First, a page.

No room for Arab students at Israeli universities
Measures designed to benefit Jewish school-leavers applying for places in Israeli higher education at the cost of their Arab counterparts have been criticized by lawyers and human rights groups.
The new initiatives are viewed as part of an ongoing drive by right-wing politicians in Israel to demand “loyalty” from the country’s large minority population of Arab citizens.
Critics have termed the measures, including a programme to provide financial aid exclusively to students who have served in the Israeli army, a form of “covert discrimination”.
While most Jews are conscripted into the military, Israel’s Arab citizens are generally barred from serving.
The issue came to a head last week over reports that Tel Aviv University had reserved a large number of dormitory places for discharged soldiers, leaving Arab students facing a severe shortage of university accommodation in the coming academic year.
In addition, only former soldiers will be eligible in future for large subsidies on tuition fees under an amended law passed last month.
Arab students already face many obstacles to pursuing higher education, according to the Dirasat policy research centre in Nazareth. These include psychometric exams – a combined aptitude and personality test that has been criticised as culturally biased – and minimum age restrictions for courses, typically at age 21, when soldiers finish their three-year service.
But Tel Aviv university’s decision has come under fire because it will put further pressure on Arab students to forgo higher education.
Most Arab families live far from Tel Aviv, with limited public transport connections. High poverty rates also mean few are able to afford private rooms for their children, and Arab students already complain that private landlords refuse to rent to them.
Although comprising only five per cent of the student body at Tel Aviv university, Arabs won about 40 per cent of dormitory places last year, when rooms were awarded using social and economic criteria, said Mohammed Awadi, a Tel Aviv student leader.
“Now the university management has told us that most Arab students will be rejected because preference will be given to military service,” he said. “The message is that they would rather have a university without any Arabs at all.”
Yousef Jabareen, Dirasat’s director, said the university’s decision represented an increasingly hardline attitude from its officials. “What is so worrying is that a supposedly liberal academic institution – not the right-wing government – is promoting discrimination,” he said.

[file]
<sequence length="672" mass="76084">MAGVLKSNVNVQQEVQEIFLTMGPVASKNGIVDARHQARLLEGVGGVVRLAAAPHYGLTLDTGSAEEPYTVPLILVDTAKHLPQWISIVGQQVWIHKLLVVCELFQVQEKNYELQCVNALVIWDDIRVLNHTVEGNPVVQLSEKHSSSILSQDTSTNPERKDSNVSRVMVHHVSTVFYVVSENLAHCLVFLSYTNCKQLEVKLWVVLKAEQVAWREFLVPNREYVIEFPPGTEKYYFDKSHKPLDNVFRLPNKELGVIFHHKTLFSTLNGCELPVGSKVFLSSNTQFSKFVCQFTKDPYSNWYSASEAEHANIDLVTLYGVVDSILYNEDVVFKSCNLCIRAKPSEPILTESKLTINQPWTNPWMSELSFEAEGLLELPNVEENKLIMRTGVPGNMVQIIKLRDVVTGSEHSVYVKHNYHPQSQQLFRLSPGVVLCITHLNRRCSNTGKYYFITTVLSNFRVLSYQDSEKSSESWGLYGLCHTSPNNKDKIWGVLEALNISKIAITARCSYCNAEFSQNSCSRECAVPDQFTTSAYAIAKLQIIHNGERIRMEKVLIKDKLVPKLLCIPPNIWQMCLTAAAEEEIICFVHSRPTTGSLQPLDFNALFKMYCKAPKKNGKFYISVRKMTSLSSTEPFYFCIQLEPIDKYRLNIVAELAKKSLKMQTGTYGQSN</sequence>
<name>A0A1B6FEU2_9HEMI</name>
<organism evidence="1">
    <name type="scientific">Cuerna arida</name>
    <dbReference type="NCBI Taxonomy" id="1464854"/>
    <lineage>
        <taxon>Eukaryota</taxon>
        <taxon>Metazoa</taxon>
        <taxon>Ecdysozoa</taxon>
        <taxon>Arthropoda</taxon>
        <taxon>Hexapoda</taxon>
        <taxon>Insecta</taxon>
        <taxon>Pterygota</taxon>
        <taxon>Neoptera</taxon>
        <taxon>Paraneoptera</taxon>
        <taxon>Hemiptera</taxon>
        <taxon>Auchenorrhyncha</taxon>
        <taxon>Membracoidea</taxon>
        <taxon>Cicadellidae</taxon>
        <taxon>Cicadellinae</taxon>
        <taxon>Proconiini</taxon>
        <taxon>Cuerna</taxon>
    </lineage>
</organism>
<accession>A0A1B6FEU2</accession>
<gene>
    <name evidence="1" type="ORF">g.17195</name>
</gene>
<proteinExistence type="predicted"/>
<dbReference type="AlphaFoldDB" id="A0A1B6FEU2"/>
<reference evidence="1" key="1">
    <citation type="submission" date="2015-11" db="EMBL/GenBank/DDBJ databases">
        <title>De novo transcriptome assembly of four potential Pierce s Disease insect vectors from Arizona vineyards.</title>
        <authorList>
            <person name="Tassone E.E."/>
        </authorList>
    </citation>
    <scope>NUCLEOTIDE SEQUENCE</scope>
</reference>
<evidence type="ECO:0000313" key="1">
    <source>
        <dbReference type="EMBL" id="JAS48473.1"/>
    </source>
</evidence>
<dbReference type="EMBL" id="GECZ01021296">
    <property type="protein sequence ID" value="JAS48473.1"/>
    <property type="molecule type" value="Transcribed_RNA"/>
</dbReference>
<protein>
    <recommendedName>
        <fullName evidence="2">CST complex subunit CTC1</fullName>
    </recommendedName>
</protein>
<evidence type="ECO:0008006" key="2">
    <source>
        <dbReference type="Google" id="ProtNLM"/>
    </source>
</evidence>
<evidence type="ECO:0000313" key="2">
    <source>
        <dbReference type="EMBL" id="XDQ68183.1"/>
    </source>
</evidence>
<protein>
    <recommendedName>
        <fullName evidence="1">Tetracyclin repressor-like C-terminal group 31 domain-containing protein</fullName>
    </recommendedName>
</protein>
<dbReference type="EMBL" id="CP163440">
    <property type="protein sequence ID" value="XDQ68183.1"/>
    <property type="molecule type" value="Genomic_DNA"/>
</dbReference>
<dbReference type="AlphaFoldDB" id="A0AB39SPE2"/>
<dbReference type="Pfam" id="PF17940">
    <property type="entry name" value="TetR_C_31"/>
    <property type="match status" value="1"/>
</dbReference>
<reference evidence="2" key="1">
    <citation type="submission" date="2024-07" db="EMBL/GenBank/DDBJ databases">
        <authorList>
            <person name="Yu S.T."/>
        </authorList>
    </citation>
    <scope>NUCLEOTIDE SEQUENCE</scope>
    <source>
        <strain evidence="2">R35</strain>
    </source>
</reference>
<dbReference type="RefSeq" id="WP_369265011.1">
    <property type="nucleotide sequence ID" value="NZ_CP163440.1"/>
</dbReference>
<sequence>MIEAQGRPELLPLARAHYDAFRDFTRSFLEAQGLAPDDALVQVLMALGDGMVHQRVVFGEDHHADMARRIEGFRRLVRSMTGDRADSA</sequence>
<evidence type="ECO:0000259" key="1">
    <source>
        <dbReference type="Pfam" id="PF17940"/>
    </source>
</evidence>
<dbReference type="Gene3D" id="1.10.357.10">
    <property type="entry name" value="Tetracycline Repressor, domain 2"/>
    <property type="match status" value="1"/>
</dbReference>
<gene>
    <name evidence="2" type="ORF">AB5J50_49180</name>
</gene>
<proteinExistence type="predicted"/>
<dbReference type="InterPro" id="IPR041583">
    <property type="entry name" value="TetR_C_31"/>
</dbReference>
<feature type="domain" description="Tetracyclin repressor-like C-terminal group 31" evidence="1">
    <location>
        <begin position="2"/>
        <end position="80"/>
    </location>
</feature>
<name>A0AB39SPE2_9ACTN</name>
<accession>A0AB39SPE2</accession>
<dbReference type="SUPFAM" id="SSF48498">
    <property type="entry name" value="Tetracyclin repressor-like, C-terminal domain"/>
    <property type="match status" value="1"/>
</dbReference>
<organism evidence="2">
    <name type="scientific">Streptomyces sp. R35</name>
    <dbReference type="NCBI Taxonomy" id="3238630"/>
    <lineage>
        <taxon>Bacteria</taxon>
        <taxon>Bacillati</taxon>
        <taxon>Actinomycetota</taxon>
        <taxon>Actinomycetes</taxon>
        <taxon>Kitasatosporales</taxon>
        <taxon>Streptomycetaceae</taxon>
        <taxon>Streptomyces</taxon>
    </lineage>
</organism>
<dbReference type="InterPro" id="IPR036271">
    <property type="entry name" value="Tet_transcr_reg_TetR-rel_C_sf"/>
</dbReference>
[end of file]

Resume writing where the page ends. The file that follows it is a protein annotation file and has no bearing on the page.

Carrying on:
On 16 August, Joseph Klafter, the university’s president, was reported to be inspecting course reading lists for signs of what officials called “post-Zionist bias”, or criticism of Israel’s founding ideology.
Sawsan Zaher, a lawyer with Adalah, a legal centre in Haifa, said the new rules on subsidized tuition and student housing were part of the government’s “loyalty drive”, a programme of reforms that has been decried for creating an overtly hostile political climate towards the Arab minority.
The campaign has been spearheaded by the Yisrael Beitenu party of the foreign minister, Avigdor Lieberman, whose election slogan was “No loyalty, no citizenship”.
The use of military service as a criterion for awarding student housing was ruled discriminatory two years ago by Haifa district court. The government, however, quickly amended the law, allowing universities to change their rules, as Tel Aviv University has now done.
Haifa University, which has the largest Arab student population, also reserves dormitory rooms for former soldiers.
Far-right leaders have suggested in the past that the Arab minority can be encouraged to emigrate by restricting access to higher education. Benny Elon, a former cabinet minister, notoriously summed up the policy as: “I will close the universities to you, I will make your lives difficult, until you want to leave.”
Last month the parliament approved a package of additional financial benefits to encourage former soldiers to study in “peripheral areas”, including three colleges in West Bank settlements.
Gush Shalom, an Israeli peace group, warned that the law would push Israel’s academic system “deeper into complicity with the occupation” and bolster the movement for an academic boycott of Israel.
Ms Zaher said the government appeared determined to push farther along the same path. Last month a ministerial committee approved a draft bill that would allow private businesses to award extra benefits to former soldiers.
Although Arabs are a quarter of the college-age population, they comprise only eight per cent of the students attending Israeli universities.
A Dirasat survey last year showed that half of Arab students – about 5,400 – chose to study abroad, mainly in neighbouring Jordan, because of the difficulties they faced in Israel.
Ms Zaher said that introducing discriminatory measures at universities would exacerbate already stark socio-economic disparities in Israel. Poverty rates among Arab families are three times those of the Jewish population.
“Rather than trying to remedy the discrimination by investing extra budgets to help the Arab community, public and private institutions are being encouraged to widen the gaps,” she said.
Ms Zaher was due this week to send a letter to Yehuda Weinstein, the attorney-general, calling for the government to stop tying basic rights to military service.
At Tel Aviv University, Arab students expressed concern about the new rules.
Rula Abu Hussein, a film studies student from Umm al-Fahm in northern Israel, said she had been told to vacate her dormitory by October, when her second year begins.
“It’s really hard to find affordable private rooms in Tel Aviv for anyone but if you’re an Arab it’s especially difficult,” she said. “A lot of the landlords are racist and don’t want an Arab in their properties.”
Tel Aviv university was unavailable for comment.